Wasand Mal was 12 years old at Partition

Stayed in Sindh, Pakistan

Wasand Mal was separated from his extended family during partition. He has not seen them since 70 years. Born in 1935 in a village in Shikarpur District to a Sindhi family, his father used to run a general and clothing store and his mother was a homemaker.

Memories long gone but not forgotten

Mal grew up in a joint family, which included his maternal grandmother, uncle, two brothers and sister at their parents residence. Mal’s grandfather was a landlord and owned 100 acres of agricultural property where wheat, rice, and gram pulses were sown and harvested.

During the 1942 floods in Sindh, Mal’s village was affected. During this time, the family relocated to the town of Chak near Bhirkan, Sindh where they still live today. There were eight temples and two mosques at Chak. Holi and Diwali were celebrated with great enthusiasm, Mal recounts.

In 1942, Mal joined a school at the Sadiq Tiwana village and studied there for seven years.

Turbulent times

Mal was 12 years old at the time of partition.

In 1946, his uncles had already begun to relocate. They settled in Kota, Agra and Gurgaon, and managed to get lands allotted against his property in Shikarpur.

Mal recalls nearly all the Hindu families had migrated to India and by the end of 1948, there were only 60 families left at Chak.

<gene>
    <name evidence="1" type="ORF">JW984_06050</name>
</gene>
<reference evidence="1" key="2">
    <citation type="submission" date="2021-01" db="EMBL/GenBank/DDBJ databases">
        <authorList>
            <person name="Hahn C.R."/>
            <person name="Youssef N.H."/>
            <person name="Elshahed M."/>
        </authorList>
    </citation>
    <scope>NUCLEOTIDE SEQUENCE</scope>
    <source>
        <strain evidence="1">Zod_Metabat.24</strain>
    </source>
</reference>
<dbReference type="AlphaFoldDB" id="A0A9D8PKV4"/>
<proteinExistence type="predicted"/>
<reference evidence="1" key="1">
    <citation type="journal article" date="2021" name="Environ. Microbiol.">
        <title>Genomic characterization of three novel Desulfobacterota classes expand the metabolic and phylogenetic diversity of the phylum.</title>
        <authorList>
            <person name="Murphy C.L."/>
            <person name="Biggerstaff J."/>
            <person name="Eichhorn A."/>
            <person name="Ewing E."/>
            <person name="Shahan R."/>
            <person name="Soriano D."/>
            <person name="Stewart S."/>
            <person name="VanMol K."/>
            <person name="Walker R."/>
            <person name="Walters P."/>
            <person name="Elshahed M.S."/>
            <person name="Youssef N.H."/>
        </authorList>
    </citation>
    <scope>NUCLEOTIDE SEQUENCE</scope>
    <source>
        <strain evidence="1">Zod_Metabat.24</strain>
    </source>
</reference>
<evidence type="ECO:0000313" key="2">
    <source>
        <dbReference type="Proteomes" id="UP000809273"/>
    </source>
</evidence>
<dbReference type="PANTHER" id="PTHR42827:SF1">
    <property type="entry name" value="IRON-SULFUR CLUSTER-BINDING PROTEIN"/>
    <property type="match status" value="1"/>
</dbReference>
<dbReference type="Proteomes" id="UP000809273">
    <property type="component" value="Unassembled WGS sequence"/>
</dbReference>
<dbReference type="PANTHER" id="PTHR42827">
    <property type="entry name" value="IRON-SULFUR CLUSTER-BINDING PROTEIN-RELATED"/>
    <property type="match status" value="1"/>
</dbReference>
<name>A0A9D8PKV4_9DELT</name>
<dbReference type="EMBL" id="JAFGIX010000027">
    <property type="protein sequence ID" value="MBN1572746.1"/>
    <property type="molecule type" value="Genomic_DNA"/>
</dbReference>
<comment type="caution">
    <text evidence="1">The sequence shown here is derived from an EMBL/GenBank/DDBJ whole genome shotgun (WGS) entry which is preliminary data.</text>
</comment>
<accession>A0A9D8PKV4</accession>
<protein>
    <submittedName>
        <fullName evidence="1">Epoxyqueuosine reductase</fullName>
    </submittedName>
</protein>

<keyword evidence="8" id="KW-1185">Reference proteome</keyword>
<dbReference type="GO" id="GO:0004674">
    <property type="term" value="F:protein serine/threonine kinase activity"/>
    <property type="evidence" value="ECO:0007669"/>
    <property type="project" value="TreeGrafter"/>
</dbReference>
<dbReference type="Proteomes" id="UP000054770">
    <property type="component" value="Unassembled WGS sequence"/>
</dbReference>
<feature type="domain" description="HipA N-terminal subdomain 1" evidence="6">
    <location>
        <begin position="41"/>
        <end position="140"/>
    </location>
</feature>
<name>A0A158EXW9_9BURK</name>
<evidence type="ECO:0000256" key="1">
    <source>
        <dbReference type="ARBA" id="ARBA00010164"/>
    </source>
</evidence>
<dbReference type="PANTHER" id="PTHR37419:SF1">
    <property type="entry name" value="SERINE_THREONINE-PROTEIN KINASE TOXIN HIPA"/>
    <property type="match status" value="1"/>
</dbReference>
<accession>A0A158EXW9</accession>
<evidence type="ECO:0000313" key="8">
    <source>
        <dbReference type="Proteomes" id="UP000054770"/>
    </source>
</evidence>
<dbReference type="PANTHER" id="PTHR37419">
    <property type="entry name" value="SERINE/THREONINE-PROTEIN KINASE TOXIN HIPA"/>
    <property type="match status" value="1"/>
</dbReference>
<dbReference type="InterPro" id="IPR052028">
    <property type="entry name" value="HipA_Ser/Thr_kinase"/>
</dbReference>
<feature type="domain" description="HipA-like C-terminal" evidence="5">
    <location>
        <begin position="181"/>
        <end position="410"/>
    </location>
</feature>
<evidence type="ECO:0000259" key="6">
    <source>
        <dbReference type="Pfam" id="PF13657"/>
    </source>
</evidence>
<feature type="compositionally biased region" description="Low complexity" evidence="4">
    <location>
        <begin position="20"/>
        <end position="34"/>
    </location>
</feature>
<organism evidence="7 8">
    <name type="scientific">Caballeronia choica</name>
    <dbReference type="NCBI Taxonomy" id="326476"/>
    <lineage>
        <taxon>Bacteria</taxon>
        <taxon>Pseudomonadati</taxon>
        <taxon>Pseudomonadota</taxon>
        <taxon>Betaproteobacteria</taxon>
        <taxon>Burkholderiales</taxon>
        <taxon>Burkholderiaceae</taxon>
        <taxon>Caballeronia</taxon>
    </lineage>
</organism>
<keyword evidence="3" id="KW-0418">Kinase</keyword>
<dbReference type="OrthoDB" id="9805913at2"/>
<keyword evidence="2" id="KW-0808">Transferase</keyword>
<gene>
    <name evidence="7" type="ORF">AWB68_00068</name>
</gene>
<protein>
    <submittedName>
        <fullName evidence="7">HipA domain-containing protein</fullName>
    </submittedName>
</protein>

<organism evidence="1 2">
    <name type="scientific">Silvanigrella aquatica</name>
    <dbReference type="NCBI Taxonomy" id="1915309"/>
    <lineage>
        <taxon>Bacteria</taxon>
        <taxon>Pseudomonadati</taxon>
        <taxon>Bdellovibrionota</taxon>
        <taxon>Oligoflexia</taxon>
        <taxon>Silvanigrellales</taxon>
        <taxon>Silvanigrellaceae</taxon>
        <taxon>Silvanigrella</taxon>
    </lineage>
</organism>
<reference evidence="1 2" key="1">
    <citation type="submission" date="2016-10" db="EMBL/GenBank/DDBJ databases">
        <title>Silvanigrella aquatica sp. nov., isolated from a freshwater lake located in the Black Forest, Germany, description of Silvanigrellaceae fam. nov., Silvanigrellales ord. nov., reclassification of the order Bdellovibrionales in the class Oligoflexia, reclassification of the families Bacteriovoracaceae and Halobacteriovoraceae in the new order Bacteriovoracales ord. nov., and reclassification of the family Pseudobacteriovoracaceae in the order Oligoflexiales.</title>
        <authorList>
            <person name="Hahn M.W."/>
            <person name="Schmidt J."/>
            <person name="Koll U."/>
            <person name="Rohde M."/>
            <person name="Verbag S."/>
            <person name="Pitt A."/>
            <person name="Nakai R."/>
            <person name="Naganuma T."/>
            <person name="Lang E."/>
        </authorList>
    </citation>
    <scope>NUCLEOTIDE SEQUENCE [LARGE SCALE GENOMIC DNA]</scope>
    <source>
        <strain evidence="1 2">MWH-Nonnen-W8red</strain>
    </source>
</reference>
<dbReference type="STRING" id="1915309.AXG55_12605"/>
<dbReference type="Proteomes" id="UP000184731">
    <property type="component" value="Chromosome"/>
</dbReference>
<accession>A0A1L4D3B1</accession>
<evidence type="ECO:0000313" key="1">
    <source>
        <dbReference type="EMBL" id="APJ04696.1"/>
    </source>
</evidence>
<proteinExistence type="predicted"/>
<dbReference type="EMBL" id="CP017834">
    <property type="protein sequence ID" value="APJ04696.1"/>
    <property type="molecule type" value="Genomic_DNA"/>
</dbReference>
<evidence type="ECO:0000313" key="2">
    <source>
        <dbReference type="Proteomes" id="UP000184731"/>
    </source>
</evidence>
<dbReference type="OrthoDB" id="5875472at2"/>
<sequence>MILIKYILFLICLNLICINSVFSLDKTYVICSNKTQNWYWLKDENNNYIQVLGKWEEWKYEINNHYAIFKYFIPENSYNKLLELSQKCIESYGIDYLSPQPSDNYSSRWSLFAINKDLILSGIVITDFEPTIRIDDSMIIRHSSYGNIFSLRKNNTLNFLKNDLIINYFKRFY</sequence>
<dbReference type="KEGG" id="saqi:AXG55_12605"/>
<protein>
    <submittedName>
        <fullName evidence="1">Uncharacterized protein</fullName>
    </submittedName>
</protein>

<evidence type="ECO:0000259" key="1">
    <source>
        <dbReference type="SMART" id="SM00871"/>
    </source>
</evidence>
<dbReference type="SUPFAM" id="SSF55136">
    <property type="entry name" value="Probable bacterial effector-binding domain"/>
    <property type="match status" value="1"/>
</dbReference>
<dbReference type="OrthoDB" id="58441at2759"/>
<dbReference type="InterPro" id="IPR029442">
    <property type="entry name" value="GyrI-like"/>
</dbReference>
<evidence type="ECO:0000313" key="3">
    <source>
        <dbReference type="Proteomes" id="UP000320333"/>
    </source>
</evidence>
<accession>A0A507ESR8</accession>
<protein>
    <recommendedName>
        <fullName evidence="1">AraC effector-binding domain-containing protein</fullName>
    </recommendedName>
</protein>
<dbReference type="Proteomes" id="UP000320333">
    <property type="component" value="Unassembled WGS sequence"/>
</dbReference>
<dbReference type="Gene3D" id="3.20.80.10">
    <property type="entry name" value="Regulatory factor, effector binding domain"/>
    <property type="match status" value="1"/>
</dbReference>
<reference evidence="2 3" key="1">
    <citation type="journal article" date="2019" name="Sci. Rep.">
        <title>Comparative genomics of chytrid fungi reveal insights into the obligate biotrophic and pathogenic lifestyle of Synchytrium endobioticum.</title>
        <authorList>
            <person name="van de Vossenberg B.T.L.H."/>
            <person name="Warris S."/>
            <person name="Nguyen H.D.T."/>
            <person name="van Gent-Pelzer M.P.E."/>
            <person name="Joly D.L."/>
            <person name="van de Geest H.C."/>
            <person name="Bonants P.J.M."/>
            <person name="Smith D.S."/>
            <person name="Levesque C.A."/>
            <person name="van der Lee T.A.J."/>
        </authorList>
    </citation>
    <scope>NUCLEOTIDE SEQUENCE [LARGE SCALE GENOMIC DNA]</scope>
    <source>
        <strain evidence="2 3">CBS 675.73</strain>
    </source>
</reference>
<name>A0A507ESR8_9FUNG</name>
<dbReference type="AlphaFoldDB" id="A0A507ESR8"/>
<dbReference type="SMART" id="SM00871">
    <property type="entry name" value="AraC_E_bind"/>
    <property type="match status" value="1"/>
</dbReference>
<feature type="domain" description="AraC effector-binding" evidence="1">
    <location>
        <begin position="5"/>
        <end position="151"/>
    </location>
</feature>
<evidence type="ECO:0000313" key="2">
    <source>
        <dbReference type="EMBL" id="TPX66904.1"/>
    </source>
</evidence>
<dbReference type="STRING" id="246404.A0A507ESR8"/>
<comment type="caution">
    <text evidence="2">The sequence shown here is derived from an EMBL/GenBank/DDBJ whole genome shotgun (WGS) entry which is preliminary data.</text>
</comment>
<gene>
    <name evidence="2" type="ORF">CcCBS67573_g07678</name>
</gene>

At the time of partition, they asked Mal and his family to move with them but they couldn’t afford it. The cost per head at the time for relocating was 100 rupees, which was too expensive for them.

"My maternal aunt refused to migrate, plus there was minimal communal violence here. We also lost the agricultural property my father was meant to inherit," he said.

Mal recalls nearly all the Hindu families had migrated to India and by the end of 1948, there were only 60 families left at Chak.

The panchayat system at Chak was quite active, Mal said. "It was critical in keeping the conflicts between people in check. Interfaith relations were not as strong as they used to be. We didn’t have as many religious festivals as before."

After partition, Mal was allotted a house on a temporary basis by the new government that was occupied by one of the families he knew.

In October 1952, Mal got married and had nine daughters and one son.

Six years later, Mal and his family were formally allotted a permanent house. "The house was in very bad shape, it took us about 12-14 months to reconstruct it," he recalls.

69 years later

Today, he lives with his son, daughter-in-law and grandchildren ever since his wife passed away. He continues to run his general store at Chak with his son.

Mal has never been to India since partition. He is saddened that he is unable to recognise his extended family since he hasn’t met them in over 70 years.

He expressed great sorrow over missing occasions in the family, "I couldn’t go to their weddings or play with their children. I’ve missed the funerals of my uncles who are now long gone. All my ancestors live there and I am cut off from them."

This interview was conducted by Story Scholar Fakhra Hassan, academic researcher and writer based in Lahore.